Natives and Newcomers: Canada's "Heroic Age" Reconsidered

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McGill-Queen's Press - MQUP, Jul 1, 1986 - History - 430 pages
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Natives and Newcomers discredits that myth. In a spirited and critical re-examination of relations between the French and the Iroquoian-speaking inhabitants of the St Lawrence lowlands, from the incursions of Jacques Cartier through the explorations of Samuel de Champlain and the Jesuit missions into the early years of the royal regime, Natives and Newcomers argues that native people have played a significant role in shaping the development of Canada. Trigger also shows that the largely ignored French traders and their employees established relations with native people that were indispensable for founding a viable European colony on the St Lawrence. The brisk narrative of this period is complemented by a detailed survey of the stereotypes about native people that have influenced the development of Canadian history and anthropology and by candid discussions of how historical, ethnographical, and archaeological approaches can and cannot be combined to produce a more rounded and accurate understanding of the past.
  

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Contents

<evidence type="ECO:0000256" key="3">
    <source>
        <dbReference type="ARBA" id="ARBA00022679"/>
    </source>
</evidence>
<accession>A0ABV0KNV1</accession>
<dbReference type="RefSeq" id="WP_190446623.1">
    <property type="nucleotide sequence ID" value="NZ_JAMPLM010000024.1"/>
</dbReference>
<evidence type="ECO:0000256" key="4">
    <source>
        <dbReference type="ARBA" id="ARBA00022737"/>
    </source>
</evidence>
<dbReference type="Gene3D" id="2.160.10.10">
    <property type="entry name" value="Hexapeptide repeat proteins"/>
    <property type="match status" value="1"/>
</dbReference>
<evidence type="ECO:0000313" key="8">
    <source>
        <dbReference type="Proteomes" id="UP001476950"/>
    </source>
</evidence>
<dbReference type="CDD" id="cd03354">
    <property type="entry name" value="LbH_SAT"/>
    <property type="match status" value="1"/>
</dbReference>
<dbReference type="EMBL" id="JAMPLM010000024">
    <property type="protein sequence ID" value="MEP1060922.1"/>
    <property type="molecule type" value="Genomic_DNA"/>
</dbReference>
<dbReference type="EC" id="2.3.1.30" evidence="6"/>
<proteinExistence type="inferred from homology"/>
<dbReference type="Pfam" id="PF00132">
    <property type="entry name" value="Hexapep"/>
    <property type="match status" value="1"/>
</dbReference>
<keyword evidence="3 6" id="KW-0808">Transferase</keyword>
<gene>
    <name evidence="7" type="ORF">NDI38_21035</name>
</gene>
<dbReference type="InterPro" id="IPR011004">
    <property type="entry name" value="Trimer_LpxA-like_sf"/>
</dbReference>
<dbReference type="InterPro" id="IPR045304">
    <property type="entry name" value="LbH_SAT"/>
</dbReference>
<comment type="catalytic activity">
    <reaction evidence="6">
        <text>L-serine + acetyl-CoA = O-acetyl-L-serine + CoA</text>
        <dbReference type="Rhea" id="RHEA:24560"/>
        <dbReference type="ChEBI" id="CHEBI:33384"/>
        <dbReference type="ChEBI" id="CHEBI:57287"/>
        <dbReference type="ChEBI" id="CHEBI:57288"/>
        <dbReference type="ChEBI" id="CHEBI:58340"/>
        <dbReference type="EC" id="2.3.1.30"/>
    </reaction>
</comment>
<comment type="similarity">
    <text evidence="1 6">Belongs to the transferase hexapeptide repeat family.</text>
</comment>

History
3
Parkman and American
9
The Charlevoix Tradition
20
Nationalist Histories
29
Victorian Anthropology in Canada
39
Recent Trends
45
The Approach of the Europeans
111
Early European Contact
118
The Historical Petuns and Neutrals
221
The Killing Years
229
The Impact of Epidemics
242
Conversions and Factionalism
251
The Destruction of the Hurons
259
Iroquois Supremacy
273
The Saviour of New France
281
The Iroquois Missions
289

Traders and Colonizers
164
Trade and Warfare 16001615
172
The Nature of Indian Trade
183
European Traders
194
Missionaries
200
Heroes and Victims
297
Notes on Sources
345
References
357
Index
399
Copyright

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About the author (1986)

Bruce G. Trigger is James McGill Professor in the Department of Anthropology at McGill University. He received his PhD from Yale University and has carried out archaeological research in Egypt and the Sudan. His interests include the comparative study of early civilizations, the history of archaeology, and archaeological and anthropological theory. He has received various scholarly awards, including the prestigious Prix L on G rin from the Quebec government, for his sustained contributions to the social sciences. He is an honorary fellow of the Society of Antiquaries of Scotland and an honorary member of the Prehistoric Society (UK). His numerous books include the first edition of A History of Archaeological Thought (Cambridge 1989), The Cambridge History of the Native Peoples of the Americas, Volume 1 (Cambridge 1996), co-edited with Wilcomb E. Washburn, and Understanding Early Civilizations (Cambridge 2003).

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